JL: Château Denmark was especially challenging because of the Covid-19 lockdowns and ongoing social distancing rules, which delayed the project’s developments. On top of this, the development was set across sixteen different buildings, all with different listings and complex architectural schemes. We found creative solutions to unify the separate spaces and sourced from British craftsmen and suppliers to keep the project moving forward. It really pushed the boundaries for us as a studio and was a truly extraordinary project in terms of creativity and design.

Château Denmark

What element of your day-to-day role do you most enjoy now?

KH: For me, it’s all about people. I love meeting with clients and getting to the heart of what it is they are looking for. My first ever client was one of my very dear friends. I love building on these relationships in my work.

JL: I’m really in my element in the sample room where I enjoy experimenting with materials, finishes and concepts.

What’s your best advice for making sure a luxury scheme gets delivered on time – and on budget?

KH: You are only as good as your suppliers. We have been in the industry for thirty years, which means we have a considerable network of tried and tested suppliers, whom we trust to ensure timely delivery and adherence to budget.

JL: Communication is key! We employ the most talented and creative people in the business and train them all in house. We find that collaboration between architects, project managers and contractors is essential to meet budget and time constraints.

How have design briefs changed since you started out? Are there any specific attributes or features that today’s HNWIs and developers are looking for in their residences/projects? (e.g. sustainability credentials; materials; layouts)

KH: Design briefs have changed with the changing nature of Taylor Howes. We started out as decorators, and we have developed into a studio which offers a full interior design service, overseeing a project from initial brainstorming sessions to its completion. We are now appointed ahead of architects, and with that responsibility means design briefs have become more and more complex and technical. We worked on the first phase of The Old War Office renovation, which involved space planning eighty-four apartments and three miles of listed corridor. It was without doubt one of the most complicated space planning I have ever done in my career.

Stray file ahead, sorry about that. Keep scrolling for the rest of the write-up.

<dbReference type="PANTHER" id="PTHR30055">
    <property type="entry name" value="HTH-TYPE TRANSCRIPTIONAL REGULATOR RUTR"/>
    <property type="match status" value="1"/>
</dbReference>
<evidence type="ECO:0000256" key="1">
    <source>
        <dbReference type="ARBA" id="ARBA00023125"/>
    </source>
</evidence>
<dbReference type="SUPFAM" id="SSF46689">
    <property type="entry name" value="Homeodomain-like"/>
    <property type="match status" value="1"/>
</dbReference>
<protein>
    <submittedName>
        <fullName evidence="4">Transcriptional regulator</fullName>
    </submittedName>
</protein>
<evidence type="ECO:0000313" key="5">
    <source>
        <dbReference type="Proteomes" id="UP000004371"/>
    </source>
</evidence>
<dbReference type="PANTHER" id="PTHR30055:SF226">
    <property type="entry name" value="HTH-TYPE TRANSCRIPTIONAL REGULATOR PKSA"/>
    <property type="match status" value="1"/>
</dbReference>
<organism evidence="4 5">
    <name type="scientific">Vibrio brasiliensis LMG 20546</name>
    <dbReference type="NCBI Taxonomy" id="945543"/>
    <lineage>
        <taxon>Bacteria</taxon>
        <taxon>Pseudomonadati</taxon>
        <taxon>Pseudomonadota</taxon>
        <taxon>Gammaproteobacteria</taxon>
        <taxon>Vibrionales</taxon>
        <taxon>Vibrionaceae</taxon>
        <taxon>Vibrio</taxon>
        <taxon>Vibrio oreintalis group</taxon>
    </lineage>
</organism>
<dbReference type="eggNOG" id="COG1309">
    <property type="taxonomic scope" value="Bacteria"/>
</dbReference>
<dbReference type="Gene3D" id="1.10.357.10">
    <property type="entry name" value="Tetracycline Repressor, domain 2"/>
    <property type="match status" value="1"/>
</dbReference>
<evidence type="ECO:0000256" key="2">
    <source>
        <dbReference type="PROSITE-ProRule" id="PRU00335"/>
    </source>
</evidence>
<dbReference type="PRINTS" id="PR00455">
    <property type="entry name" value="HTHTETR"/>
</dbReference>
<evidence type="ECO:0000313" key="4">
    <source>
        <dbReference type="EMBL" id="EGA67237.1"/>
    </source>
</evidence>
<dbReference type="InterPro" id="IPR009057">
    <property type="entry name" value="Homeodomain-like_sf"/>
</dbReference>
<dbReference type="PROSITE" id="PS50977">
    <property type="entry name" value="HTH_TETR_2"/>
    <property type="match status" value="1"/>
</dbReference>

JL: I would say we lead our clients when it comes to sustainability agenda. We procure as much as possible from British suppliers, looking to reduce travel emissions. We also recommend the most eco-conscious options, which, more often than not, are the best quality and most highly trusted, and our clients are therefore very receptive to this. We are, in fact, currently collaborating with Graphenstone Eco Paints to launch our very own range of paints that are carbon neutral and toxin-free because we recognise the importance of having eco-friendly options to present to a client.


What are some of the more “out-there” requests you have received – and delivered – for your clients to date?

KH: We were once asked to create a tunnel to connect the main house to the mews house, allowing for differing secret entrances/exits!

JL: Some requests that spring to mind include installing a Formula One simulator in the basement of a private residential home, a snow room, and a Cryotherapy chamber.

To what extent is AI changing the design process, and where do you see things evolving from here?

KH: From a sustainability perspective, AI is particularly useful. It helps us improve technical planning, which, therefore, reduces waste.

JL: We sometimes use MidJourney at the start of the project. It can be fun to see what creative inspiration it can offer us. While AI offers benefits, our emphasis remains on maintaining human connection. I believe that understanding the nuances and subtleties of a client’s request is something that can only be done by us.